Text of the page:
Under the Lanham Act competitors and non-competitors who have a “reasonable interest” to protect may sue, but consumers may not. For this reason, Lanham Act cases are usually brought by companies in order to stop their competitors advertising program. Unlike the FTC Act, the plaintiff in a Lanham Act case has the burden of affirmatively proving that the challenged ad is false or deceptive. To establish a violation under the Lanham Act, a plaintiff must prove the following: (1) the advertiser made false statements of fact about its product; (2) the false advertisements actually deceived or had the capacity to deceive a substantial segment of the target population; (3) the deception was material; (4) the falsely advertised product was sold in interstate commerce; and (5) the party bringing the lawsuit was injured as a result of the deception.

Actual loss is not required to show an injury for claims made under the Lanham Act. Rather, a Plaintiff need only demonstrate a reasonable basis for the belief that it is likely to be damaged as a result of the advertising. Ads that deceive consumers who are the target population of both the advertiser and the plaintiff-competitor are typical fodder for Lanham Act litigation. Think of American suing United Airlines regarding false claims about on-time departure and arrival information. The penalties for a Lanham Act violation include the plaintiff’s lost profits, the additional profits to the advertiser resulting from the deceptive ad, treble damages in certain situations, and attorneys’ fees.

In addition to the FTC Act and the Lanham Act, Illinois also has laws prohibiting false advertising. Illinois, together with many other states, has enacted the Uniform Deceptive Trade Practices Act. Under the Act, a “deceptive trade practice” includes such practices as “palming off,” misrepresentation, product disparagement, and bait-and-switch advertising.

Palming off, as one might suspect, deals with an advertiser creating the impression that its goods or services are furnished by a competitor. Starbucks would likely sue a company using the name Starlucks, especially if the logo and overall impression were very similar, under this theory. Misrepresentation involves a competitor making false or misleading claims about its products or services. Product disparagement relates to advertisements that make false or misleading negative remarks about competing goods or services, causing its competitor to lose sales. Finally, bait-and-switch advertising might involve a tire dealer advertising a certain tire for sale, but who then substitutes a different tire for sale instead.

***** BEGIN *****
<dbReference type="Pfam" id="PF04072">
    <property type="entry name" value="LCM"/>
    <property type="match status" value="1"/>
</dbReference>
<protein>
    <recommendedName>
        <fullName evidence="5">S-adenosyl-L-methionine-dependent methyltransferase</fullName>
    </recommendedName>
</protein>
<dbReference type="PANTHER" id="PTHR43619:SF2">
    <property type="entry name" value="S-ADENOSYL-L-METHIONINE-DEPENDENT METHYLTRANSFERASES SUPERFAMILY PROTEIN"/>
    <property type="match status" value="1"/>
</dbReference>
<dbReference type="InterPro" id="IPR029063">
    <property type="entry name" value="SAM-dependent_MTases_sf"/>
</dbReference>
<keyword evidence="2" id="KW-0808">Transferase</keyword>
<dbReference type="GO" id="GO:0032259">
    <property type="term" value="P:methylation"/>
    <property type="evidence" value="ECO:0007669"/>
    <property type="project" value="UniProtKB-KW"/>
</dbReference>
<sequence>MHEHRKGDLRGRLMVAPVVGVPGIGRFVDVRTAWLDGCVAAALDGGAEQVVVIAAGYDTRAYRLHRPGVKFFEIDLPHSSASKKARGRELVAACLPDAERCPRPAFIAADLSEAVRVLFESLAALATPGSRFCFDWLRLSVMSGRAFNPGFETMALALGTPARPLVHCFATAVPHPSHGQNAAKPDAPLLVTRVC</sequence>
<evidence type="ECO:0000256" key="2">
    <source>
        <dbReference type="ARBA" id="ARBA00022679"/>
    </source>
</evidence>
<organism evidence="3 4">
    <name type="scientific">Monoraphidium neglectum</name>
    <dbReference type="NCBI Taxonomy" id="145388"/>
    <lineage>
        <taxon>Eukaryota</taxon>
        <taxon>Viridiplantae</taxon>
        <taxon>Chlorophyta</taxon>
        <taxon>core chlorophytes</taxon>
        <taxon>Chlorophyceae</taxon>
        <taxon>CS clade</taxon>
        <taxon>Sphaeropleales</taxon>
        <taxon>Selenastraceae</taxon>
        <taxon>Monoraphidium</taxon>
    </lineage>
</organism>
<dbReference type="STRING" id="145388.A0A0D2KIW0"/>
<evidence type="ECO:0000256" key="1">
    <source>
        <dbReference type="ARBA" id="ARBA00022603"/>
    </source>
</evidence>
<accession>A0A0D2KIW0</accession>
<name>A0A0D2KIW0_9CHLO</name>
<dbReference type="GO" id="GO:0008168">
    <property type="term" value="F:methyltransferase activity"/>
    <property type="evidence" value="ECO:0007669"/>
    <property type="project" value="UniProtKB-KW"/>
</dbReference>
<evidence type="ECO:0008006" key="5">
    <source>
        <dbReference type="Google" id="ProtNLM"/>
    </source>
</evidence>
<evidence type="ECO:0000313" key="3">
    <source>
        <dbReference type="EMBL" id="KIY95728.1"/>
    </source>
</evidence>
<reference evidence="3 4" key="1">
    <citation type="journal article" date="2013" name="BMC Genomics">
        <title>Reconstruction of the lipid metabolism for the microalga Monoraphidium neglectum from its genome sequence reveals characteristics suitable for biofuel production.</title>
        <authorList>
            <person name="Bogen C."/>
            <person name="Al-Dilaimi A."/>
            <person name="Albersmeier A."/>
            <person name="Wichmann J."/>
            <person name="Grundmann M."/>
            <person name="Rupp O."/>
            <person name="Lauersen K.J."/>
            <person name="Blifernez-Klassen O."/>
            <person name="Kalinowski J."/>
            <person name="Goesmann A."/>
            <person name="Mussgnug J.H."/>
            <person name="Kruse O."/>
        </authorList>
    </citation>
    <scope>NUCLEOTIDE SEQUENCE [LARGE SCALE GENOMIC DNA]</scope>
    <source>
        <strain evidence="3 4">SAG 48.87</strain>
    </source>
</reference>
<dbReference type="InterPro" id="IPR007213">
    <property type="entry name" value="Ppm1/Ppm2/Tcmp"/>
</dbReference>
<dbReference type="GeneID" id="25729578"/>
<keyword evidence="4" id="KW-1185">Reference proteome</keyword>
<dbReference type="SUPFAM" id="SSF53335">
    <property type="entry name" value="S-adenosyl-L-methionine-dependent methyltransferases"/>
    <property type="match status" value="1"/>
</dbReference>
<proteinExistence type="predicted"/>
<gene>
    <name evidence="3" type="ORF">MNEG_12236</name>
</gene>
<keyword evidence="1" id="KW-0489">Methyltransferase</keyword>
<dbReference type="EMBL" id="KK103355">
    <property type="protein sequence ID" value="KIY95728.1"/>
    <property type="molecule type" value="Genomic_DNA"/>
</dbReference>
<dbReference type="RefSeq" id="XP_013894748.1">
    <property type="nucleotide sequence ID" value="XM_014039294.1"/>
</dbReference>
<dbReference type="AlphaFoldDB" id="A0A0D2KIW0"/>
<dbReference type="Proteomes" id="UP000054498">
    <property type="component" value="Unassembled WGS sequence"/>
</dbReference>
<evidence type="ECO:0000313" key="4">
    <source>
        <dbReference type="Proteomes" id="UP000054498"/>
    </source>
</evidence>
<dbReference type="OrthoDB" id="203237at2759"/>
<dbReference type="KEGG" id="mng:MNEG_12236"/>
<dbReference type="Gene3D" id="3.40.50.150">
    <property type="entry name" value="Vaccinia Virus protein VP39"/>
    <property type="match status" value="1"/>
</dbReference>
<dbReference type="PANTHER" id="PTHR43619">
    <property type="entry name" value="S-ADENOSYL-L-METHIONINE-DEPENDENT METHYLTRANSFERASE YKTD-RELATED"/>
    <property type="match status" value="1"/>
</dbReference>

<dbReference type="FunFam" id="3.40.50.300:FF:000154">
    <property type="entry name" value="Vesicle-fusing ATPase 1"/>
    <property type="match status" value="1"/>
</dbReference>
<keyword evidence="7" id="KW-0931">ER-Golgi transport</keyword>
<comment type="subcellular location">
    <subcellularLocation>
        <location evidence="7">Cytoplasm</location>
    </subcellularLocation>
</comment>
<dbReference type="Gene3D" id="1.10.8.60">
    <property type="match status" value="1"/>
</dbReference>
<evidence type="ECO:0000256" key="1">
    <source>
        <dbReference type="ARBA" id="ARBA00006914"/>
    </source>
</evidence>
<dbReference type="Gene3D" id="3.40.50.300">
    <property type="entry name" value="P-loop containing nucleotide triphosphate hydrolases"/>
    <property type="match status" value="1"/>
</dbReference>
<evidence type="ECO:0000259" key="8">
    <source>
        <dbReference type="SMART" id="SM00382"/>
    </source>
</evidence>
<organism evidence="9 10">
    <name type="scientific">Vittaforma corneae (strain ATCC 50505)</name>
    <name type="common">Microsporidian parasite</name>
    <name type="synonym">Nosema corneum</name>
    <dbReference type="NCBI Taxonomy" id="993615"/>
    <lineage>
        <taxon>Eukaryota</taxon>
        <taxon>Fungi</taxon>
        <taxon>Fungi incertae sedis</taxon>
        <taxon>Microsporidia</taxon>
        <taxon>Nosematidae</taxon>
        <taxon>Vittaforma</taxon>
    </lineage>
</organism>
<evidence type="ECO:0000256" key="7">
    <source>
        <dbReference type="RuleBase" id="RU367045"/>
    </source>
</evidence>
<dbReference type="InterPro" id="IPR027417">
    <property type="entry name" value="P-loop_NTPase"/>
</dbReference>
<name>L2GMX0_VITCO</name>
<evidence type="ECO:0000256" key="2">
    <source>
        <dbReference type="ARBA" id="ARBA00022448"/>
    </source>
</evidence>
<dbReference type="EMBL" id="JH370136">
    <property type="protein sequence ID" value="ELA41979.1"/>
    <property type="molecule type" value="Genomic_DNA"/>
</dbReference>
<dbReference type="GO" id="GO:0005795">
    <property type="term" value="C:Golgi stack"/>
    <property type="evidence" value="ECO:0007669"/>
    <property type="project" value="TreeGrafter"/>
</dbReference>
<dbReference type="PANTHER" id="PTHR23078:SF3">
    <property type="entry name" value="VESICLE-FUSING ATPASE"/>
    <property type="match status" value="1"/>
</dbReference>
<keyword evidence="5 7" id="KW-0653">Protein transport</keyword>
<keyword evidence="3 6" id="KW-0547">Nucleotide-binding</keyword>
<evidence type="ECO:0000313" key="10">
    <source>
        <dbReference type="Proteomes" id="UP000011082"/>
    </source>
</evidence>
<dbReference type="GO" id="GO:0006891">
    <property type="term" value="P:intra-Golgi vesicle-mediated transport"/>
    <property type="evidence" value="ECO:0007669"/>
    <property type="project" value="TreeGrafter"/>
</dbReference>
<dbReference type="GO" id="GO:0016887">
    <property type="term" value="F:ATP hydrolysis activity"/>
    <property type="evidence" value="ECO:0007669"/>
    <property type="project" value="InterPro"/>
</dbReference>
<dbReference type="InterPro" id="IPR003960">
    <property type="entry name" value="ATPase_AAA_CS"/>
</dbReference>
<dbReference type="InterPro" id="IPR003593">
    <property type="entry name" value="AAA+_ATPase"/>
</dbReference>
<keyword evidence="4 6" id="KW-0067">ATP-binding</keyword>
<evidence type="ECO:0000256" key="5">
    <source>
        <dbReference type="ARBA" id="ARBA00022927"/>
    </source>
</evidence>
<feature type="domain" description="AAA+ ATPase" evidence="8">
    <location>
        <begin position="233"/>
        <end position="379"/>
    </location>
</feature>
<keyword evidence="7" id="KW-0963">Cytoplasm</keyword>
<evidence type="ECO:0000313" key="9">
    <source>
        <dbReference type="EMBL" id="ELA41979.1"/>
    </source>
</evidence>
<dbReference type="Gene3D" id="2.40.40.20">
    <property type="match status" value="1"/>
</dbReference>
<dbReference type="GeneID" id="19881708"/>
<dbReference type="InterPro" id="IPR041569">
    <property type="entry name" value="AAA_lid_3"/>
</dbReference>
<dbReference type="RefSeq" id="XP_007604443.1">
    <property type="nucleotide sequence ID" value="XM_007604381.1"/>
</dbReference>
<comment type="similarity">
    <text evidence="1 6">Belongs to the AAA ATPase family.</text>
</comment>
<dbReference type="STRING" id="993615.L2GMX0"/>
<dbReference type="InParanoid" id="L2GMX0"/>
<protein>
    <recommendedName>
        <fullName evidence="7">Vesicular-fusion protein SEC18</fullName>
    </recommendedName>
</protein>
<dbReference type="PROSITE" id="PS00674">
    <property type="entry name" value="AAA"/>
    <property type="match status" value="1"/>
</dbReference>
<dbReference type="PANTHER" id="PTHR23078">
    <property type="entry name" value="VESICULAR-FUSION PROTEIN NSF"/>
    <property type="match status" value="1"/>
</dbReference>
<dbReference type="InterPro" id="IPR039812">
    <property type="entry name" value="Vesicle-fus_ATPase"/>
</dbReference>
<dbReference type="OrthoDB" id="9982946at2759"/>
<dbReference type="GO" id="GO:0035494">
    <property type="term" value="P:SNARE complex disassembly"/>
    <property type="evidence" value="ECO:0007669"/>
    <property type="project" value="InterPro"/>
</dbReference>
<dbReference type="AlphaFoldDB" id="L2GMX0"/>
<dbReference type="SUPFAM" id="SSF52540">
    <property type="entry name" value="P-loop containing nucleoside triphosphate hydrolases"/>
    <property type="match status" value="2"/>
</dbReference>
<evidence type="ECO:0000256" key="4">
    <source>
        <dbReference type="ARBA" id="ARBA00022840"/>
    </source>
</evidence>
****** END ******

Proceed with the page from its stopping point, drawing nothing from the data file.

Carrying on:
You can bet that your competitor will be thoroughly reviewing and verifying any advertisements that you run. Make sure you use accurate information, that your claims can be verified, and if in doubt call your attorney. And, if you engage a marketing or advertising agent to help develop your campaign, you will want to make sure that he or she doesn’t take liberties with the facts. Moreover, don’t be surprised if your marketing consultant asks you to verify any information that you provide to help develop a campaign. Laws regarding false advertising present numerous traps for the unwary.

by Thomas C. Pavlik, Jr.